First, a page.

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Peanut Butter Banana Cake

One of our all-time favorites from Gluten-Free Goddess, this moist cake is gluten-free, grain-free, and sugar-free. And you’d never know it. Great use for overly ripe bananas, and you can eat it warm or cold, for dessert, or breakfast, and anything in between. Get the recipe.

Photo: Karina Allrich -

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Raw Chocolate Macaroons

You can whip these up quicklly, pop them in the freezer, and they’re ready to eat in minutes. There’s a “blondie” version and other variations too. Kids will love them, and adults might think they taste like Bon Bons :). Get the recipe.


Gluten-Free Challenge: Fave Gluten-Free Products

August 15th, 2011
Hello Gluten-Free Challenge folks!  We thought we’d share some of our current favorite gluten-free products with you.  We carry them all at Urban Acres if you want to give them a try! 
Let us know what you think…


We think Pamela’s makes some of the best-tasting gluten-free products ever…especially her baking mix that makes these amazing light and fluffy pancakes.

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Wholesome Foods Bakery

Dallas-based Wholesome Foods Bakery is one of our newest artisan partnerships at Urban Acres.  They’re a totally gluten-free bakery created by Anne and Taylor, a mother/daughter celiac, lactose -intolerant duo. They were tired of the crumbly, dry options they found in the gluten-free world, and knew they could do it better…so they did!  Their goal is to never sacrifice even a tiny bit of taste, texture or enjoyment.   We think you’ll agree that they’ve accomplished that task when you taste their yummy baked goods!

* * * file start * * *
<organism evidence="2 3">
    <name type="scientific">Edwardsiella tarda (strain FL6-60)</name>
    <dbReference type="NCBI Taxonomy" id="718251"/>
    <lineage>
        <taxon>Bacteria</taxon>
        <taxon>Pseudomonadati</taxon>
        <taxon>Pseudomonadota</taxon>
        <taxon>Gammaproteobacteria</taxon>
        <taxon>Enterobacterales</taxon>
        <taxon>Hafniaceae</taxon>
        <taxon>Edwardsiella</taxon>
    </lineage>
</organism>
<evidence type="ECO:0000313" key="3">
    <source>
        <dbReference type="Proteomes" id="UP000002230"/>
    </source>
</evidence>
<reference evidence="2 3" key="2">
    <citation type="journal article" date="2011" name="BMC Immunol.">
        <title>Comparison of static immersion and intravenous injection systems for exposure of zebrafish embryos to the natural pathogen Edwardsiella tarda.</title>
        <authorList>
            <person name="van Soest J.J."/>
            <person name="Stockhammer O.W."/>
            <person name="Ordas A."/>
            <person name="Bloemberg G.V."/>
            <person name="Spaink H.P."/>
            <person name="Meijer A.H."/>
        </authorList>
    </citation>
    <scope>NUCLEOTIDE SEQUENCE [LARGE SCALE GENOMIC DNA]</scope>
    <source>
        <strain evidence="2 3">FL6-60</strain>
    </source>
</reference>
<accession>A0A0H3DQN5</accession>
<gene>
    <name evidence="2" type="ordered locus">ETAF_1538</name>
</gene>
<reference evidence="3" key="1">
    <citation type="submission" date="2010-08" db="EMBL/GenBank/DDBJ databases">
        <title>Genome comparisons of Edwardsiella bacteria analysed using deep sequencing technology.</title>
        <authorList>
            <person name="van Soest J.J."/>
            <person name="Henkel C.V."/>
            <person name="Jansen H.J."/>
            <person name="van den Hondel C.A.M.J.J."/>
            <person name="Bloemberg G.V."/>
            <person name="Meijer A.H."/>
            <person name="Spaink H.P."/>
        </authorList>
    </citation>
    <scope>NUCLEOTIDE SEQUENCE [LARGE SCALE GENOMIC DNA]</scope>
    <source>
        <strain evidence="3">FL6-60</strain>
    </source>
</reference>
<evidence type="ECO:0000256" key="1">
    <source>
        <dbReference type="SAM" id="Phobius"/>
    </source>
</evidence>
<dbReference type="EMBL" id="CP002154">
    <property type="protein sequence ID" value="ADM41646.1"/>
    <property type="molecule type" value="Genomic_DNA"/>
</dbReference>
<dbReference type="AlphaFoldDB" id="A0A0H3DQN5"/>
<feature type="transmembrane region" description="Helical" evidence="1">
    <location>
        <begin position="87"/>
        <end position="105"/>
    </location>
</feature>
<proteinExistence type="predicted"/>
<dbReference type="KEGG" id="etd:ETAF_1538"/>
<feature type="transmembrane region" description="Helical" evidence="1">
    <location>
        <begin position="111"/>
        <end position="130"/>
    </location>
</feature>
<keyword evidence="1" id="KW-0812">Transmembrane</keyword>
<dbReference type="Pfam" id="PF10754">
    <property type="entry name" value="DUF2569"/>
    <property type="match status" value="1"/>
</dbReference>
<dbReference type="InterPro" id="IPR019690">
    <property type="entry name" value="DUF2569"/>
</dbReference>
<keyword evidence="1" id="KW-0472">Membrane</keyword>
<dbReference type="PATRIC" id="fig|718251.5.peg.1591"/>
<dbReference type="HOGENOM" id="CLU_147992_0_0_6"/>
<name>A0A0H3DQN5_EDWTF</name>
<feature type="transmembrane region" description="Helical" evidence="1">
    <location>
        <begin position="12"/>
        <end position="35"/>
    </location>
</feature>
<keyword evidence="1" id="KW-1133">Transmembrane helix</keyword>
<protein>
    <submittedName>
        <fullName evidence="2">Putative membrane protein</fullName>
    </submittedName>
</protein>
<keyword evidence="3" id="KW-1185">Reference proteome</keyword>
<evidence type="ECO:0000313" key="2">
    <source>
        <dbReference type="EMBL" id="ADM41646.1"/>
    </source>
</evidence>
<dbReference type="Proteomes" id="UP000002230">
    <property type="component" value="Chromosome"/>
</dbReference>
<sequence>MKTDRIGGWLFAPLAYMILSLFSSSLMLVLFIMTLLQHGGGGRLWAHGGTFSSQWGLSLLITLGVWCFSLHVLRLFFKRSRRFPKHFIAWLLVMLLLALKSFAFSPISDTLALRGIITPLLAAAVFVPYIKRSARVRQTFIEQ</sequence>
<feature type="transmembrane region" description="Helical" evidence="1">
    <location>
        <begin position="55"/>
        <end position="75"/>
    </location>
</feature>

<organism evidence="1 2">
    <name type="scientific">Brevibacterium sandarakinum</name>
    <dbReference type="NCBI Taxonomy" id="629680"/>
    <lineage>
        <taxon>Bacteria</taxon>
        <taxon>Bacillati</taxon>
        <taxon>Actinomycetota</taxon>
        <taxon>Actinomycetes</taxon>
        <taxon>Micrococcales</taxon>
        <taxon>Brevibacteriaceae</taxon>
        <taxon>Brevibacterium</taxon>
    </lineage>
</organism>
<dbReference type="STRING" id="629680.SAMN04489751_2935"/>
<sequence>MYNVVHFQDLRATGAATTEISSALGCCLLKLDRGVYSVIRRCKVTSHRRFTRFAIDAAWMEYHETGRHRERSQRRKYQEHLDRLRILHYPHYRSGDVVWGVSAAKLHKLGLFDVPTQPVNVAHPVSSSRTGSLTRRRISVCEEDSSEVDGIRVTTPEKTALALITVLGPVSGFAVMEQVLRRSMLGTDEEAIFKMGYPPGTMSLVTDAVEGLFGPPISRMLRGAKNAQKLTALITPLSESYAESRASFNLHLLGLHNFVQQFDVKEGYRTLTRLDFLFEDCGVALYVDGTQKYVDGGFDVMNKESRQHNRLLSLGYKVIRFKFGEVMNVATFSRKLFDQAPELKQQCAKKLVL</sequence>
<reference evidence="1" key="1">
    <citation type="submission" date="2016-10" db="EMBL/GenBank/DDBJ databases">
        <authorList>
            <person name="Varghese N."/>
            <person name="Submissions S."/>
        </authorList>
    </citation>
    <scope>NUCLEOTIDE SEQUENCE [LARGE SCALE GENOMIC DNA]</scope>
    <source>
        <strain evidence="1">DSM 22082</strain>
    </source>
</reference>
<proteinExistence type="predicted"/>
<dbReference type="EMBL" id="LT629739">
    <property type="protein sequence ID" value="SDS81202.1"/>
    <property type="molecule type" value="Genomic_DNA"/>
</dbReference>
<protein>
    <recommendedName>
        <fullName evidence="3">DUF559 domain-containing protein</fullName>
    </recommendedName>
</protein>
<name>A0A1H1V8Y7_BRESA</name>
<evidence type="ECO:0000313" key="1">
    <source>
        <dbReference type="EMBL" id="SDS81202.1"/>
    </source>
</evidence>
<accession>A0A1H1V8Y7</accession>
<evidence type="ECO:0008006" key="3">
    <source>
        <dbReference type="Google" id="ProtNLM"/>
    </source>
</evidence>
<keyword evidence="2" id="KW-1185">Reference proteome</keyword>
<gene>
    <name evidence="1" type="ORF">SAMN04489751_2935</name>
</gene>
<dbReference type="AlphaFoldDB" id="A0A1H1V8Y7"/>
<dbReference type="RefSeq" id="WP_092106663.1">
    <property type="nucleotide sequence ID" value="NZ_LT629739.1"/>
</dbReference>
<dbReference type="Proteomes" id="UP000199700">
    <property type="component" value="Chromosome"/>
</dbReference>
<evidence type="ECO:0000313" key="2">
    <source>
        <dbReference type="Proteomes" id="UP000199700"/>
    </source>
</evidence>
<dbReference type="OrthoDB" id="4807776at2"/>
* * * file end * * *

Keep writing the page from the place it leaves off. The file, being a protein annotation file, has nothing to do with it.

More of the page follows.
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Hail Merry

Hail Merry was one of our very first local artisan partnerships.  We love these folks and their delicious tarts, graw-nolas, and other raw, gluten-free snacks.  Hail Merry was created by Dallas-based raw food chef, Susan O’Brien. Her core philosophy is to bring awareness to the powerful benefits of healthy oils, which we must obtain from our diets. These plant based fats like Omega 3 & Oleic Acid can actually improve your cholesterol profile, reduce inflammation, and make your hair & skin more radiant!

Hail Merry products use cold pressed coconut oil, which contains lauric acid, known to promote a healthy immune system. Coconut oil also is comprised of medium chain fatty acids, which are quickly used as fuel for the body and are likely not going to be stored as body fat.

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Nate’s Raw Harvest

Dallas personal trainer and holistic lifestyle enthusiast, Nathan Jackson, started Nate’s Raw Harvest pre-soaked organic nuts and seeds.  His belief in traditional cooking techniques using quality organic ingredients lead to the revival of pre-soaking.  Nuts and seeds contain phytic acid that rob you of vital minerals.  Pre-soaking nuts and seeds neutralizes the phytic acid and initiates the sprouting process which increases the nutrient density of the food.   If you eat nuts and seeds, then Nate’s Raw Harvest is truly the healthiest option for you on the market.  Others have tried to imitate, but always cut corners and use non-organic ingredients and sugars.  Nate’s Raw Harvest is 100% organic, raw, and just good ol’ nuts, seeds, and spices.  They are great for stand-alone snacks, or additions to your salads, yogurts, and other recipes and they taste great!